Facebook groups have been set up to connect families with teachers. Some offer tutoring or classes that parents attend with their children. Others have created pop-up schools where parents can drop children to classes and which provide progress reports.
These pop-up schools are not legally or validly operating and are not a non-government school.
To be classed as a non-government school in Australia, schools must be registered by statutory authorities in their state or territory. In Queensland, for example, it’s NSSAB, the Non-State Schools Accreditation Board.
In all states and territories, these authorities are made up of various representatives of the main non-state school authorities (such as the Catholic Education Commission and independent schools associations). They are convened by education departments to register non-state schools and ensure they are validly operating, including that they are not offering a school service to home educators.
However, these pop-up schools are specifically targeting the home education community and offering a service to them. This is illegal. A spokesperson of the NSW Education Standards Authority (NESA) told us:
It is an offence for a person to conduct, knowingly permit or assist in the conduct of an unregistered school, for the education of school aged children […] Where NESA has information raising concerns that an illegal school may be operating, NESA will conduct an investigation.
What does this mean going forward?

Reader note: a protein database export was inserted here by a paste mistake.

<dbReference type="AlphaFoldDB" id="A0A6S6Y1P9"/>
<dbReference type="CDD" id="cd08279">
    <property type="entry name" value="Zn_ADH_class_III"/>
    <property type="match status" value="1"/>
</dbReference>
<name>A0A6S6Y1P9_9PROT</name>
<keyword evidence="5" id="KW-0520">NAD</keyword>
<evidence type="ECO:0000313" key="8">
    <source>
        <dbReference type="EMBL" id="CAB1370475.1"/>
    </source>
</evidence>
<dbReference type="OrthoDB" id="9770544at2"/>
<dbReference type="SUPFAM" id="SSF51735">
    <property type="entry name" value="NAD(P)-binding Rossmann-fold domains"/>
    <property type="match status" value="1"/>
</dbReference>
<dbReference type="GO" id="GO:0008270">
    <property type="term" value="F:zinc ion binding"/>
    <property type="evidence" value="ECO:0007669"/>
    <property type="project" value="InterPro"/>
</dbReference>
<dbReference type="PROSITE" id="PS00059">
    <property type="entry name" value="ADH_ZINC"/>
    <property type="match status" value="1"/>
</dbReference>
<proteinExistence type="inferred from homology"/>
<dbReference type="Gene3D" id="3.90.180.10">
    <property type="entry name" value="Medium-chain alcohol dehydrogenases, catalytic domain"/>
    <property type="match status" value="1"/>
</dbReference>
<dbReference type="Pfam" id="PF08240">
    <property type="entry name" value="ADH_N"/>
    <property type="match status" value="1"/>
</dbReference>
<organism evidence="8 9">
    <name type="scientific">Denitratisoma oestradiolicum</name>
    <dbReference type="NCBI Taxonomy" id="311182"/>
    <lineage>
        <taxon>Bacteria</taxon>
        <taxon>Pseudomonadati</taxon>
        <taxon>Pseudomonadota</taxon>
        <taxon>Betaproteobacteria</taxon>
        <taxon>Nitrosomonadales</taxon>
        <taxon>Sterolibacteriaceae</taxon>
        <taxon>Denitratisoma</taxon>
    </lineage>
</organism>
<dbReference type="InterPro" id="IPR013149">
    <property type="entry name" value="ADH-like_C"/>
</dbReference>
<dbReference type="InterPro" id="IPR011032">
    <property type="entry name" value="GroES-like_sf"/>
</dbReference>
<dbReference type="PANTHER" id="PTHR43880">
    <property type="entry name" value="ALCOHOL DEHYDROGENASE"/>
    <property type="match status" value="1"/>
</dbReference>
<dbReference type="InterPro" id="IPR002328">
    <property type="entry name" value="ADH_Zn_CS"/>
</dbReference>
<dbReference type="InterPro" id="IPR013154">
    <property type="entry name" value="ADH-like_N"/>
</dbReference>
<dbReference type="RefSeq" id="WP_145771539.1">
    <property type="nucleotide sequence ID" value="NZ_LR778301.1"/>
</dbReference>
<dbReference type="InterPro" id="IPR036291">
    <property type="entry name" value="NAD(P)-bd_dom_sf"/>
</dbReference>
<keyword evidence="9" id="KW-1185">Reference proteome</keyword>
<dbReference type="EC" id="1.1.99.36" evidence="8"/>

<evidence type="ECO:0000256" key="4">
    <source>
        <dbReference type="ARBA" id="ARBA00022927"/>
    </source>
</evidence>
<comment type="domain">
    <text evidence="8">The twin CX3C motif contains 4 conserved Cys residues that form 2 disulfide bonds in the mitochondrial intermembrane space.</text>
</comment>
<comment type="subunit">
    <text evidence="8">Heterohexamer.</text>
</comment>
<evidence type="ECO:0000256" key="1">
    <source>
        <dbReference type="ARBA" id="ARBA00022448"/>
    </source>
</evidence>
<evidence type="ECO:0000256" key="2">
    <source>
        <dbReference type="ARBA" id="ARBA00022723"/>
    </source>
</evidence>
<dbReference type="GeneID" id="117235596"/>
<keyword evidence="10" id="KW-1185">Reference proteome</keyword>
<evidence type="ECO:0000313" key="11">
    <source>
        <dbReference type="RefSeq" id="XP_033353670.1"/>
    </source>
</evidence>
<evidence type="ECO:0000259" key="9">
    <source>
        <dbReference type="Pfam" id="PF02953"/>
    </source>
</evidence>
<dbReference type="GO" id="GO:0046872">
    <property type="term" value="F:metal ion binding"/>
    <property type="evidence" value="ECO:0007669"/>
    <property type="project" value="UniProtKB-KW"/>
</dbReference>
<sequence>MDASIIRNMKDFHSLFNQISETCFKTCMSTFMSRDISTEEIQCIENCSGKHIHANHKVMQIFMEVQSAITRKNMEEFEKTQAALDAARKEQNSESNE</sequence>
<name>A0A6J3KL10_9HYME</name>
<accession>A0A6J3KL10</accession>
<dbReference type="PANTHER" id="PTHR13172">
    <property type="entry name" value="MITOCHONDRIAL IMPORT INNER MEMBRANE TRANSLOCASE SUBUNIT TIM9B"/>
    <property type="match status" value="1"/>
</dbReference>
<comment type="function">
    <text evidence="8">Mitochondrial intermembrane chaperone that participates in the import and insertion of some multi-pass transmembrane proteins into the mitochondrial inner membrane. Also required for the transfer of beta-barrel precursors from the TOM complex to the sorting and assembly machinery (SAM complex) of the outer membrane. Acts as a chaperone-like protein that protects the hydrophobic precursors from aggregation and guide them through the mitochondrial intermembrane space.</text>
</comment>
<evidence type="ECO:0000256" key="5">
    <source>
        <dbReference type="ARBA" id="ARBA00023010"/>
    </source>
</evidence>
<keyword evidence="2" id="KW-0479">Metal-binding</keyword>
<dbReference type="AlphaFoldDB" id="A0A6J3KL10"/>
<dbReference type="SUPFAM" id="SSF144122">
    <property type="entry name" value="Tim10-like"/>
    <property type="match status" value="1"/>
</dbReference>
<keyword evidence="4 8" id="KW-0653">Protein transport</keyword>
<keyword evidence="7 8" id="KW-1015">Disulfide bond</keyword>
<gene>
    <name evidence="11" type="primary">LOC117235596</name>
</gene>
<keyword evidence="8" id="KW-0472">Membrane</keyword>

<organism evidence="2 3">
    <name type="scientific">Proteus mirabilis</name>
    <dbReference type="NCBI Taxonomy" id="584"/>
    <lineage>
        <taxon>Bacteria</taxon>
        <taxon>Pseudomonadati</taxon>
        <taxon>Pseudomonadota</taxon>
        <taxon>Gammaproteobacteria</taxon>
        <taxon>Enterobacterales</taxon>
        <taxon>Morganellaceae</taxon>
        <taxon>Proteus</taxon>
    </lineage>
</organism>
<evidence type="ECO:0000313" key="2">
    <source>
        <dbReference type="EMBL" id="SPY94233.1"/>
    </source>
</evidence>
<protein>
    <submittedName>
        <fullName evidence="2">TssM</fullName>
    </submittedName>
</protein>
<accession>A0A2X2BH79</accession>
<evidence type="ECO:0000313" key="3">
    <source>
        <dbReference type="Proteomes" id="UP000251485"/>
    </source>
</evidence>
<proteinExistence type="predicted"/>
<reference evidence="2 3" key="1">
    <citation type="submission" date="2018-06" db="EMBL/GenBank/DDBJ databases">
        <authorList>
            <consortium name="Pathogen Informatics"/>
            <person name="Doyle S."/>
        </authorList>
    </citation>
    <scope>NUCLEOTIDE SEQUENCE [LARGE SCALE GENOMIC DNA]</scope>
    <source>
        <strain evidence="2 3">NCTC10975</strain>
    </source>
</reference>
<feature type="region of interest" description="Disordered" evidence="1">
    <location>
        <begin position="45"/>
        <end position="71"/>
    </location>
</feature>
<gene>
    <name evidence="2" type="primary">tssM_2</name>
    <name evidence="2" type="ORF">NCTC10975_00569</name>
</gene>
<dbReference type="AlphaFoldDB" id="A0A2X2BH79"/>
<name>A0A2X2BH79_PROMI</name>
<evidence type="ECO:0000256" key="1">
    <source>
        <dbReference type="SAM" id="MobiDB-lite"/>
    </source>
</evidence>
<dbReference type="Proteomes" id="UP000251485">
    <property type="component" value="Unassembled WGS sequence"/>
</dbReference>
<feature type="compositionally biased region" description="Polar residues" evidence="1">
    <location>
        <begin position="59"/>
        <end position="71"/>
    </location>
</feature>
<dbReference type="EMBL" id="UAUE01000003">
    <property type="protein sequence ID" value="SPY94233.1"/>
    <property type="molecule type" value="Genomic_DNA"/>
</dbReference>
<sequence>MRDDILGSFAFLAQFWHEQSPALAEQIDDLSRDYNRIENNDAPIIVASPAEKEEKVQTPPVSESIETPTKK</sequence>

Schools are now a tricky position. They are trying to balance the needs of fearful parents with the needs of those who think mandates, especially banning parents from school grounds if they are un-vaccinated, have gone too far. They are also dealing with parents’ concerns about children bringing the virus home to vulnerable family members.
Some factors pushing families to homeschool and distance education are already well recognised. These include a child having a diagnosis such as autism spectrum disorder, bullying and the family feeling schools are not catering to their children’s needs. We have known for a long time homeschooling is not the first choice for all families.
For many it is a last ditch attempt to meet their children’s learning and well-being needs.
Schools may have to adapt to a changed mode to meet parent and students’ needs. Flexible delivery, including opening up the distance education schools for broader enrolments, would support those who benefit from being home some of the time and help those who are concerned about risks associated with school attendance.
More options for distance education would minimise the problem of pop-up schools. And it would leave home education for those who want it, not for those who feel they have no other option.
Rebecca English, Senior Lecturer in Education, Queensland University of Technology; Chris Krogh, Lecturer, University of Newcastle; Giuliana Liberto, PhD candidate, Western Sydney University, and Karleen Gribble, Adjunct Associate Professor, School of Nursing and Midwifery, Western Sydney University